For a while now, Tallahassee attorney Seven R. Andrews has been trying to prove that Gov. Rick Scott has used his private Gmail account to circumvent his way around Florida's public records law. Andrews even asked the courts to have Google to turn over basic information about Scott's private email accounts. Andrews had Google subpoenaed.
But Scott, who denied the allegations, had his lawyers fight the subpoena.
A judge was ready to rule on the case, but Scott asked him to withhold ruling until after the November election. Scott won reelection, and now the emails have been released and, turns out, Scott was lying about not using them for administrative purposes.
Now that the emails are a matter of public record -- the AP was able to get them from Scott's office -- a spokesman for the governor has acknowledged via a statement that Scott did, in fact, do what he said he didn't.
The statement itself is rife with ambiguous wording, saying that "after a thorough review of this old email account, there were occasions the governor failed to forward messages."
The statement also says that the email account Scott used is now closed, and his personal email account is only given to his family.
According to the AP, the emails in question are from 2011 and 2012, with a few from 2013. Some of the emails were exchanges with former Scott Chief of Staff Steve MacNamara, and dealt with state budget matters and Scott's speeches.
In one, MacNamara wrote Scott about the awful state of the university system:
"You have inherited an awful higher ed system," MacNamara wrote Scott. "...To say it has been wallowing in a swamp of indifference or in receivership these past 5 to 10 years would not be an understatement. (Former Gov.) Jeb (Bush) could have cared less and (former Gov.) Charlie (Crist) cared even less than Jeb. The chancellor hasn't even asked to sit with you and discuss the most important piece of higher ed legislation his lifetime. We are rewarding indifference and bad behavior and it sickens me."
No laws are necessarily broken when a governor or public servant has a private email, but a Florida law says you must turn them over if someone asks for them.
Andrews's lawsuit, however, says that Scott violated Florida's public records law while disputing about land. Andrews contends that he wanted to purchase some land where his law office is located. But Scott wants the lad to build a museum on it. The land is adjacent to the historic home of former Florida governor LeRoy Collins. Andrews, who won the first lawsuit, says that Scott didn't become interested in the land until Andrews expressed interest in buying it.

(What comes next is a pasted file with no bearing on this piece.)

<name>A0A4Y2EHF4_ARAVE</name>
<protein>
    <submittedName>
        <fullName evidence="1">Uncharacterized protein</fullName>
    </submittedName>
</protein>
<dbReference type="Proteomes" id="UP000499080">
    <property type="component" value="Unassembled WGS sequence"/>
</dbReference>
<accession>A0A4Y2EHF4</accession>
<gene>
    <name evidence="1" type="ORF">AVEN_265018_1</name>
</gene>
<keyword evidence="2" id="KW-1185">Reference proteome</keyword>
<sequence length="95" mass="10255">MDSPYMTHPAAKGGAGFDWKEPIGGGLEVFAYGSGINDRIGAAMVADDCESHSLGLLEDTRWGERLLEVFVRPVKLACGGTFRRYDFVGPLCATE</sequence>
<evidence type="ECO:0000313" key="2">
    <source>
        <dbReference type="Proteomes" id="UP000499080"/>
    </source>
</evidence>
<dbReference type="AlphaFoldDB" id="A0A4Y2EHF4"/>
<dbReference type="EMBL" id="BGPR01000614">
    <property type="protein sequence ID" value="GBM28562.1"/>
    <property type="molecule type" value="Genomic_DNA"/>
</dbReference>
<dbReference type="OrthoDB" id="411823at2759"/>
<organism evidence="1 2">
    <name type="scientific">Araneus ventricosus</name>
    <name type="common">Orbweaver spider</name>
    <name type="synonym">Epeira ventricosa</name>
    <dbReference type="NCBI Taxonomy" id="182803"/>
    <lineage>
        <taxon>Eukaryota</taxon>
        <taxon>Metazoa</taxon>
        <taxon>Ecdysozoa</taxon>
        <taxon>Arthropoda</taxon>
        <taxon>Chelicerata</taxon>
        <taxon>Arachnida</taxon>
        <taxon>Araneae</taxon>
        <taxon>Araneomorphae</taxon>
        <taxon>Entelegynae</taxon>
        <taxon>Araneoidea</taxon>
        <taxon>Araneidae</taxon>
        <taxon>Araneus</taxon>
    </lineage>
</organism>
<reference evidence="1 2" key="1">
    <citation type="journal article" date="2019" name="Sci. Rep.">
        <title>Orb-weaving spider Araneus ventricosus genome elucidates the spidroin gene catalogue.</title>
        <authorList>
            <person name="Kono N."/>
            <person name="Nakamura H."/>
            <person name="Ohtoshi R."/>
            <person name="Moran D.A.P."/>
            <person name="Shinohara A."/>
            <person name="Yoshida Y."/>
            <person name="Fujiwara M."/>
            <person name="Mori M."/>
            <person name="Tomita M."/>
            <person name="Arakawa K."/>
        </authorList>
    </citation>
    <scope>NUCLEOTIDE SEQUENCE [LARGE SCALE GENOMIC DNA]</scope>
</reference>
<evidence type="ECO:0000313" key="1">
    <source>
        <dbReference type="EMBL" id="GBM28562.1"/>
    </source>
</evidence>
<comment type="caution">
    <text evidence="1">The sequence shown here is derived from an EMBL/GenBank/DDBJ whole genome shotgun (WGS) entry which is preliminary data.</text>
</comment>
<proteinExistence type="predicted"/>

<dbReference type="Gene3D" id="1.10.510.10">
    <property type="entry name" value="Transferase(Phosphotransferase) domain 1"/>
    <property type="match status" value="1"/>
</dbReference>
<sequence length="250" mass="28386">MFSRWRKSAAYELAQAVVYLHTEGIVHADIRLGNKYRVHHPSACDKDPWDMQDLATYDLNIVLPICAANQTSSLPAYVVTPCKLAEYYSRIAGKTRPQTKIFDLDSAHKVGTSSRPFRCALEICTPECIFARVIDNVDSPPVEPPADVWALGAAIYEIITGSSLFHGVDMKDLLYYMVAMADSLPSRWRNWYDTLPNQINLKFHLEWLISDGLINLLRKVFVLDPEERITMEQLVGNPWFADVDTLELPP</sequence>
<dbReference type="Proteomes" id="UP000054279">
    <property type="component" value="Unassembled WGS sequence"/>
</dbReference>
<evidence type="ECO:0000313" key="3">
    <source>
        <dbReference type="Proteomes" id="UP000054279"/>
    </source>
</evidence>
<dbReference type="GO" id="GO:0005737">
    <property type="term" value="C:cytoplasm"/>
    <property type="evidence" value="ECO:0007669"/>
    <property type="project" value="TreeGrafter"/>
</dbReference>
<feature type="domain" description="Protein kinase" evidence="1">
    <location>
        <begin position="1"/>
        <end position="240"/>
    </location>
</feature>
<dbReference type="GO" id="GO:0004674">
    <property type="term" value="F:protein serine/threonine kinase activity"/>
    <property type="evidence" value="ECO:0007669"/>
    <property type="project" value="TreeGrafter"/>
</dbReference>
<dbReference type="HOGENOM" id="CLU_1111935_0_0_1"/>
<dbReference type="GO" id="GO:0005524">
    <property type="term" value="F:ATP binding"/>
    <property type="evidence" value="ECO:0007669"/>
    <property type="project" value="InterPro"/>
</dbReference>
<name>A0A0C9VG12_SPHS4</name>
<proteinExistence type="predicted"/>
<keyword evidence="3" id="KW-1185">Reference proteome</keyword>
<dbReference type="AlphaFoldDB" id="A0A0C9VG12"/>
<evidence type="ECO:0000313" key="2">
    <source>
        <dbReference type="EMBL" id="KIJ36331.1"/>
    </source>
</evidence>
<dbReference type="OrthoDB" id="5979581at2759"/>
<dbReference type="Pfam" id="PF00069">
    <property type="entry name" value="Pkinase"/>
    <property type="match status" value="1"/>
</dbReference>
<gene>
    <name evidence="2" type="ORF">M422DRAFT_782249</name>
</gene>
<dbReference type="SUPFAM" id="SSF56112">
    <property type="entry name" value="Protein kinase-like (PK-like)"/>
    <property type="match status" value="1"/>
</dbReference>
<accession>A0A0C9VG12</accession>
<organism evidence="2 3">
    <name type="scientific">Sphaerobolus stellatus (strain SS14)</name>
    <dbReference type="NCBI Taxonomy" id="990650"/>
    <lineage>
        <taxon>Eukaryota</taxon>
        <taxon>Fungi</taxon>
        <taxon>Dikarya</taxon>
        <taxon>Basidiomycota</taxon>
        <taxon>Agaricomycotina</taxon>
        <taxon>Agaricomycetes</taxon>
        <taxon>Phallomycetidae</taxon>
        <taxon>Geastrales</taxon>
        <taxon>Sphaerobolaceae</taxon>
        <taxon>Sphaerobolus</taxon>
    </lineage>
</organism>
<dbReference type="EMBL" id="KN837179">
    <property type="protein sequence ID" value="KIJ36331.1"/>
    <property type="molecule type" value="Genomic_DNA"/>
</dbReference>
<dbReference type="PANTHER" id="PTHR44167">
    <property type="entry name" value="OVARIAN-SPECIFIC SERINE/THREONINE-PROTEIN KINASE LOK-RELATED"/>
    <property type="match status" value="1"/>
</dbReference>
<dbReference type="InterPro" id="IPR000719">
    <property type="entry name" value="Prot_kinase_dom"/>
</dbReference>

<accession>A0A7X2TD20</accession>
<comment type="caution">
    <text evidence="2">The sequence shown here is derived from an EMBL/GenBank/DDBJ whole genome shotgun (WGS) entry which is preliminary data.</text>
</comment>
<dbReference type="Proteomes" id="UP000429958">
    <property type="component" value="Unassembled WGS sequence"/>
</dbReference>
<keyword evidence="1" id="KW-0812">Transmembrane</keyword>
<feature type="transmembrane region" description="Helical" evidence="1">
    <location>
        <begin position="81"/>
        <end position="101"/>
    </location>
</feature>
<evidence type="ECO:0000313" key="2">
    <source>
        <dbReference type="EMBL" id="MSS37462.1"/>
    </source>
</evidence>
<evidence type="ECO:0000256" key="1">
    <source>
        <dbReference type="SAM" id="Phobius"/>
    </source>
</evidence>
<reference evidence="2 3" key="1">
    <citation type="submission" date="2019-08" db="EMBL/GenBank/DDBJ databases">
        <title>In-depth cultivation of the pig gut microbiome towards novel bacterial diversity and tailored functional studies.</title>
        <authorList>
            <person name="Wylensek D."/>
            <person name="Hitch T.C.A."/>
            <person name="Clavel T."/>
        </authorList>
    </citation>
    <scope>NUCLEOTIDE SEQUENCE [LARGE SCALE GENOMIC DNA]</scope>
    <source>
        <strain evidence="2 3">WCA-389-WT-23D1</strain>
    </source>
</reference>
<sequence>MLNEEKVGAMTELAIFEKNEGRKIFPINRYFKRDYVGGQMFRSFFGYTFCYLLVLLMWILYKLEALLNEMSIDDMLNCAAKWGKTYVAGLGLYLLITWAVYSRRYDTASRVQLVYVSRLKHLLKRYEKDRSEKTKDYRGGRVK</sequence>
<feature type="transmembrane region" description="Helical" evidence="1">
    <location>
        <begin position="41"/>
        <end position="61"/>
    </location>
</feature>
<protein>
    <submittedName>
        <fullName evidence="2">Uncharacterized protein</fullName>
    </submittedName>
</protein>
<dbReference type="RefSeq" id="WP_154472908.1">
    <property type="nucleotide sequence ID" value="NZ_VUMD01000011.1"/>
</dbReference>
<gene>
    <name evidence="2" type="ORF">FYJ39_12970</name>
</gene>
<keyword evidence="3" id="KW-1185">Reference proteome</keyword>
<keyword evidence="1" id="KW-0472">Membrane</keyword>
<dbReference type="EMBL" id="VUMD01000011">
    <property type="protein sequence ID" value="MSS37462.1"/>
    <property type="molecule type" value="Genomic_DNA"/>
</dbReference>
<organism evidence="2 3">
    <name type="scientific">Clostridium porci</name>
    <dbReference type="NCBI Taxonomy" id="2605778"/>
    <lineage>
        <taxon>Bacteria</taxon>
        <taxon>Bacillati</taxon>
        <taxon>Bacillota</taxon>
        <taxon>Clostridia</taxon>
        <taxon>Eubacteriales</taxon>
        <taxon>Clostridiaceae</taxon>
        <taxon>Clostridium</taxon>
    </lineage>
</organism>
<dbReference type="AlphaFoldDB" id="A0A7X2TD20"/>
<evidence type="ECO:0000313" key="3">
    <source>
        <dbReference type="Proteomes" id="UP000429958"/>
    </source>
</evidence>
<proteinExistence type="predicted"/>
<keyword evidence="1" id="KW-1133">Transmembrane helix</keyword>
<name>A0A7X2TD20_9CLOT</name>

The lawsuit is being appealed.
Andrews has also been alleging that Scott's staff had been encouraged to use Gmail accounts to get around Florida's public records law. Things got even more heated when other emails from MacNamara surfaced.
A judge told Scott to stop fighting the subpoena and to hand over the details being requested. Andrews himself contacted Google and subpoenaed them.
But Scott went and got a lawyer in California to fight the subpoena in Google's own backyard.
Google then contacted Andrews, telling the lawyer that no action would be taken until a court ruled on the petition.
Scott's lawyers filed notice for a November 7 hearing -- three days after the election, which Andrews called a stall tactic.
In October, Scott skipped out on a scheduled deposition on the matter in California, and attended a reelection fundraiser instead.
When asked for comment on the email dump on Tuesday, Andrews told the AP he wasn't surprised. "The governor is fighting the subpoena request so vigorously., he said"
Andrews again called it a "clear public records violation."
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